The Beginning of the End for Iron Ore…

The big trucks transport iron ore in career

Is everyone starting to get it now?

In Tuesday’s Daily Reckoning, I quoted from an article written by Ross Garnaut. It suggested that Chinese steel production could decline by more than 25% over the next 15 years. The implications for Australia’s iron ore industry would be disastrous.

Now, more confirmation that Garnaut’s prediction isn’t all that crazy. From the Financial Review:

Li Xinchuang, President of the China Metallurgical Industry Planning Association, said he has just completed research on this very issue.

Li is forecasting Chinese steel consumption to fall by a little over 20 per cent to 560 million tonnes by 2030.

Add in a projected 50 million tonnes of exports, and you are very close to the 600 million tonnes Garnaut cited.

That is a truly horrendous figure for the iron ore industry and for Australia. Adding insult to a near fatal injury, the Chinese government just announced that it will subsidise its iron ore miners by giving them a tax break on production.

This just delays the supply response to falling prices. In the same way, the WA government’s decision to give royalty relief to junior miner BC Iron keeps it in production for longer than it should be.

The bigger issue here is how this will flow through to the broader economy. The iron ore boom drove a historic boom in Australia’s terms of trade, which is shorthand for saying it increased the purchasing power of our currency…which in turn helped to increase living standards.

Now the terms of trade are in free fall, and this fall will likely keep on going for years to come. That means our standard of living will fall as the value of our exports buy much less in terms of imports.

What can we do about it?

Well, successive governments have pretty much spent the windfall delivered by the terms of trade boom. That is, they have provided things like extensive superannuation concessions, middle class welfare and generous pension allowances to buy votes along the way.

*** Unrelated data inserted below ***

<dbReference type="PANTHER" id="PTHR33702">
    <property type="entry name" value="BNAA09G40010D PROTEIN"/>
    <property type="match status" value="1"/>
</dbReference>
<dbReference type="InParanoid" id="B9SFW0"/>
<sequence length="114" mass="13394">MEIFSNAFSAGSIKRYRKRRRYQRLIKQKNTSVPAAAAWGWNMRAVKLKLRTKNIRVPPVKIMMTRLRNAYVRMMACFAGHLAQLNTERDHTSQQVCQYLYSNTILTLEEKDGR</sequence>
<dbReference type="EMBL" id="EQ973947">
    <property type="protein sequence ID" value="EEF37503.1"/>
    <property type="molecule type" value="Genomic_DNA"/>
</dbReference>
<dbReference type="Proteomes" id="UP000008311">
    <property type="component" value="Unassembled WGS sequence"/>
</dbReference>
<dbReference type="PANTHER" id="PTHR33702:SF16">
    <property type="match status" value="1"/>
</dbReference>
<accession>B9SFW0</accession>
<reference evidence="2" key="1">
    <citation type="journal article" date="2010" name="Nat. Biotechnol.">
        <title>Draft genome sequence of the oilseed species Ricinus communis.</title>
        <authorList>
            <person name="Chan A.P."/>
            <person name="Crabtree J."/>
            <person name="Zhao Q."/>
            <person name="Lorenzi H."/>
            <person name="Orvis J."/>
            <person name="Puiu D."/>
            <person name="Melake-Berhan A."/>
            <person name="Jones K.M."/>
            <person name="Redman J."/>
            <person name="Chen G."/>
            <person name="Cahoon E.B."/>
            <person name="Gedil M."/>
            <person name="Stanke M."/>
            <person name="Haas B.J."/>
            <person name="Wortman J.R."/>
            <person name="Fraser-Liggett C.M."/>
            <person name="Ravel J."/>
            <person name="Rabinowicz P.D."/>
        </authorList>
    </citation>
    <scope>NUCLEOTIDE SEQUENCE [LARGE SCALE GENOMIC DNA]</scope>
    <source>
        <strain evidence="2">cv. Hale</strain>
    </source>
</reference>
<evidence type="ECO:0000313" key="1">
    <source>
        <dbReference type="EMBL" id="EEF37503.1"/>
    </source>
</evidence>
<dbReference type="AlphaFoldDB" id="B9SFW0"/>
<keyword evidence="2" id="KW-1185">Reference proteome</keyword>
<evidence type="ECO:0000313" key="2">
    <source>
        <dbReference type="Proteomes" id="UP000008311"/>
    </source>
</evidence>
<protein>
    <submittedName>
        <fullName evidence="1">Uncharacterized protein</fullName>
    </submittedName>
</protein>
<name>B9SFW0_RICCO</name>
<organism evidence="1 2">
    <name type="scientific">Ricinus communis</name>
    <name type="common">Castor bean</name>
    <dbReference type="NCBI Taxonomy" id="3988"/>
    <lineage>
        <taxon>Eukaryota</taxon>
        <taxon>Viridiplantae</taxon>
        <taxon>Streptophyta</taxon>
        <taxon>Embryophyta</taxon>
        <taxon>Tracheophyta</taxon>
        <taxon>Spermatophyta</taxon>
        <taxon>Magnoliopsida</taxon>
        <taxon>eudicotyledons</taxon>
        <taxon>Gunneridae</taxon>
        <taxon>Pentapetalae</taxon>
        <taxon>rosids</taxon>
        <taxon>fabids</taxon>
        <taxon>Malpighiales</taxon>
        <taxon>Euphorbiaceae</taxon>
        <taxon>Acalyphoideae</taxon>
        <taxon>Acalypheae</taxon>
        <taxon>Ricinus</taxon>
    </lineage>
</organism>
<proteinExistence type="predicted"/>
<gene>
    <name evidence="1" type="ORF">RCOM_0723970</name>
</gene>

Once benefits become entrenched, they are very difficult to take away. You’re seeing this now with debate about how to repair the budget deficit. No one wants to get off the gravy train.

Well, like it or not, the gravy train is slowing. It will take a while to become apparent to most but the good times are well and truly over. The question is how long this iron ore/terms of trade bust takes to flow through into the heart of the Aussie economy — and the religion of the Aussie population — property.

This is where the RBA comes into it. Their interest rates cuts have created a mini housing construction boom (and a massive house price boom in Sydney and Melbourne), which has had a flow on effect on consumption.

Consumption is actually pretty strong right now. It might not be showing up in the figures of traditional retailers like Myer [ASX:MYR], but the likes of Harvery Norman [ASX:HVN] and JB Hi Fi [ASX:JBH] are doing well out of this boom. After all, newly built houses and apartments need whitegoods and electronics.

Perhaps this is partly why the RBA held off cutting rates on Tuesday. They are clearly concerned about inciting more property speculation, but they also must realise that cutting rates isn’t going to increase the iron ore price or bring back falling capital expenditure.

That is, monetary policy only has so much of an effect on the economy. Consumption is healthy as is housing construction. But it just isn’t enough to offset the fall in mining investment, a trend that still has years to play out.


Lowering interest rates to push the currency down is clearly one of the RBA’s aims. While a weaker currency does help exporters, let’s not forget years of a strong currency decimated the manufacturing sector in Australia and pushed most of it offshore.

So now, with the currency falling, it will push up the cost of the imported manufactured goods we used to produce ourselves.

What a mess we’ve gotten ourselves into.

As the saying goes, you reap what you sow…